“We haven’t done anything untoward.” Physically at least, though Vhalla was certain confessing love and intent edged up to or crossed quite a few lines. “Aldrik is going to find a way.”

  “What way?” Fritz frowned. “Think through this. What could he possibly do? Kill her?”

  “What? No!” She was aghast. “He wouldn’t.”

  “If you have proof she’s treasonous, why not?” Fritz countered.

  “Do you think so little of him?”

  “I think he’s had to do worse things to achieve his ends.” Fritz wasn’t wrong, which only made Vhalla feel worse. “Would you want to be with him, if that’s what it took?”

  “No . . .” Vhalla slumped in her chair, hating the world. For a brief moment she almost wondered if it would be better if she went off to the caves and never came back. She should’ve never stayed in the palace. “What should I do?”

  “Not be the illicit lover of our engaged sovereign,” Fritz replied easily.

  Vhalla shot him a glare. “We’ve done nothing physical.”

  “Infidelity of the heart to some is a greater crime than infidelity of the flesh,” Fritz countered, and then sighed heavily. “Vhal, I know you love him,” he relented. “But think about what you’re doing.”

  Thinking about it wasn’t hard. It weighed on her mind for the rest of the day
and into the night when she returned to the library to look for the prince. He had no books today. Aldrik waited, hands folded across his chest and his mouth curling into a satisfied grin the moment he saw her.

  Vhalla could feel her face betray her, listening to her heart over her head, as it mirrored his expression. He looked more himself than the previous day. His clothes were tailored and fitted, tucked in and buttoned up. His hair fixed.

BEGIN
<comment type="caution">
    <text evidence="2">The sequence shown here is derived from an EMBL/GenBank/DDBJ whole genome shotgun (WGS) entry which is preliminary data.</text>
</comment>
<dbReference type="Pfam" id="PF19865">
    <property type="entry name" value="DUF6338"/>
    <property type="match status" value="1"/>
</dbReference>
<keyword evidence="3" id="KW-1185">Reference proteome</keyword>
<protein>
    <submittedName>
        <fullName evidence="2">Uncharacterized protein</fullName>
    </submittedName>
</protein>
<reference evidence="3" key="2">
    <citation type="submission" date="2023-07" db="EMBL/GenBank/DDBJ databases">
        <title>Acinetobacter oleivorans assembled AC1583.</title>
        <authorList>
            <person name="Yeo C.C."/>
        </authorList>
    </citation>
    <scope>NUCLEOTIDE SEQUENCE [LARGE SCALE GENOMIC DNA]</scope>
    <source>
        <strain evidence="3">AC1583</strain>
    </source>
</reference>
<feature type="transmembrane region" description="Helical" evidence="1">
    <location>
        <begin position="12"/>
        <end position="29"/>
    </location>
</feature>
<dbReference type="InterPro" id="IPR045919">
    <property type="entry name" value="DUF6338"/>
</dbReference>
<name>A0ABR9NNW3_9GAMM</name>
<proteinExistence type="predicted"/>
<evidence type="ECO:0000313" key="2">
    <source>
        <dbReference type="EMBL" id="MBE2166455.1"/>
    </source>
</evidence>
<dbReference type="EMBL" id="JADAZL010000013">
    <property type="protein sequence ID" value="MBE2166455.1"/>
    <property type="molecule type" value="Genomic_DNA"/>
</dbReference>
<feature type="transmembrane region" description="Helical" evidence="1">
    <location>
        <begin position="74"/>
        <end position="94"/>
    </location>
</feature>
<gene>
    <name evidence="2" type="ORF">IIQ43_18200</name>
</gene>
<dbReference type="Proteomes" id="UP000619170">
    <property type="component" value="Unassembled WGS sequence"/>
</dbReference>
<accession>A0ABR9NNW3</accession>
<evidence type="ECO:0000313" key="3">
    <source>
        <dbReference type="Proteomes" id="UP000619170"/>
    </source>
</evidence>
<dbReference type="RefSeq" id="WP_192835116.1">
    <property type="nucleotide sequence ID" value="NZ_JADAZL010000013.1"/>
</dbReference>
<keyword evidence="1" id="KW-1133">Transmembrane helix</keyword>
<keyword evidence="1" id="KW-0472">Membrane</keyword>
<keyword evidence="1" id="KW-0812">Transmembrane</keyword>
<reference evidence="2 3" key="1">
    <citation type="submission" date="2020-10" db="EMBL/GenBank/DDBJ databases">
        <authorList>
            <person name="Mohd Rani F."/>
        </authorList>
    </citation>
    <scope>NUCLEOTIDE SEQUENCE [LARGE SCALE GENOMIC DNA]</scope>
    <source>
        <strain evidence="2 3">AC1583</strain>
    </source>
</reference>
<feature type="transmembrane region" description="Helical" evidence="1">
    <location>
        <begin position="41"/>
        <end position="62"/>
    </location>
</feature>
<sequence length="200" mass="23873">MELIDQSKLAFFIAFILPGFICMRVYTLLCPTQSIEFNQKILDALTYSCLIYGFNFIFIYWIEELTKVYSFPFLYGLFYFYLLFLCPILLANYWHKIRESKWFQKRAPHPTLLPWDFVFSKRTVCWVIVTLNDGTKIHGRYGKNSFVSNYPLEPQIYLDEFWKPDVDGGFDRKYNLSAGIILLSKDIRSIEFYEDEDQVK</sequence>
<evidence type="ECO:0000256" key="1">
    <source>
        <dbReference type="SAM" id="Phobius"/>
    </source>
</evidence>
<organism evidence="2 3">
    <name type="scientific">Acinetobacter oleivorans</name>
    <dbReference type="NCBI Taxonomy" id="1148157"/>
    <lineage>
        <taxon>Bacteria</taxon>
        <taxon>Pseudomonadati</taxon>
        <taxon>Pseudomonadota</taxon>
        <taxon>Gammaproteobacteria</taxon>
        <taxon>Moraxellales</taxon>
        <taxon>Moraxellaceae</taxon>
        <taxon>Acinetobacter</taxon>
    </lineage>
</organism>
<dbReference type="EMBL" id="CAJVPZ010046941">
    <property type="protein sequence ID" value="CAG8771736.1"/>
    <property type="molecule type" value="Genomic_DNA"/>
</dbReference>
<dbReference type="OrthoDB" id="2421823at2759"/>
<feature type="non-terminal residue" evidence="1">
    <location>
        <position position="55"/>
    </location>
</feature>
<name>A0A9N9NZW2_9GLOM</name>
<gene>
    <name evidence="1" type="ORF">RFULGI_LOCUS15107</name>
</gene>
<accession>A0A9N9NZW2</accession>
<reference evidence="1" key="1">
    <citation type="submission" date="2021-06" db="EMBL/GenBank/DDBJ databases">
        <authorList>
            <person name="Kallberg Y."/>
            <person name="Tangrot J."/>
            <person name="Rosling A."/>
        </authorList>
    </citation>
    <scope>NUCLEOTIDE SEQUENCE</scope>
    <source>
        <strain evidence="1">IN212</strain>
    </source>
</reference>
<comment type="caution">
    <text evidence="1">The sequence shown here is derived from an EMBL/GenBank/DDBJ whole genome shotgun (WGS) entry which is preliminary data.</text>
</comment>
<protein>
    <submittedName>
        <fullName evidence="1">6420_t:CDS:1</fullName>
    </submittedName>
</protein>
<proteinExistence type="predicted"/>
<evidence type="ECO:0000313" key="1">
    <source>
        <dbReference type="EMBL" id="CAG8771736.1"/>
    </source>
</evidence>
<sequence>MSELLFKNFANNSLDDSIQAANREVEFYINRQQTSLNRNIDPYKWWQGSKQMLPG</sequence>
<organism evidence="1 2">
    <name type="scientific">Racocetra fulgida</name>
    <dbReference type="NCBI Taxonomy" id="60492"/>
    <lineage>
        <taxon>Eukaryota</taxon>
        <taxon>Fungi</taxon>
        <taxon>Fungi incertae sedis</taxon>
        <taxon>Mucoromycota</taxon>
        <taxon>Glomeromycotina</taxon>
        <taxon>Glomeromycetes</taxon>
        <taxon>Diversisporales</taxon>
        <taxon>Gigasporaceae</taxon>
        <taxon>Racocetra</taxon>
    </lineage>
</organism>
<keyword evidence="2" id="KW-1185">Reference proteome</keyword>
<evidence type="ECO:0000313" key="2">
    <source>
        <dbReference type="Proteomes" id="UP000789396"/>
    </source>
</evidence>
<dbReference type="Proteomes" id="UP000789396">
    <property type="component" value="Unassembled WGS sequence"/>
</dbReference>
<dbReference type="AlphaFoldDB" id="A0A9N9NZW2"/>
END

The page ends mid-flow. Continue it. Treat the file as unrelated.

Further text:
“My lady.” He pushed away from the table he’d been leaning against and held out a hand.

  “My prince.” She took his fingers as if by trance. Their terms of endearment rang sweetly in her mind.

  Aldrik gripped her hand tightly, pulling her to him. Vhalla almost stumbled at the sudden movement, but the prince was quick to catch her, one hand on her hip, the other buried in her hair.

  “Oh, Vhalla.” Her name was a low growl resonating up from his chest, which sent goosebumps over her arms. Aldrik pulled away, smirking at her flush. The arrogant royal knew exactly what he was doing to her. “I missed you.”

  “Aldrik . . .” Her voice was almost pleading, though she wasn’t sure what she pleaded for.

  “Come.” If Aldrik knew what she was begging him for, he wasn’t about to give it.

  Aldrik led her boldly, hand in hand, down the Tower. One person seeing them together would be enough to set people to talking. Walking hand in hand? Vhalla had no idea what that would incite. She looked at each door that they passed, waiting for someone to catch them. Her fingers nervously closed tighter around his.

  Baldair was coughing as they entered his room, and all the magic that filled her chest at the nearness of Aldrik vanished with each of his wheezes and gasps for air.

  “How is he today?” she whispered.

  “Saw Erion and Jax for a while, until the clerics removed them so he could rest. But that only made him inquire after you. So he must be feeling better.” Aldrik gave her a hopeful smile and affirmed the reason for his more jovial nature. Vhalla accepted the cloth he handed her for her nose and mouth. His fingers fell upon the fabric as she tied it to her face. “I’m certain he will come out of this.”

  “I thought I heard—” Baldair coughed from the doorway of his bedroom. “Talking,” he finally finished, managing to slip out a breathless word.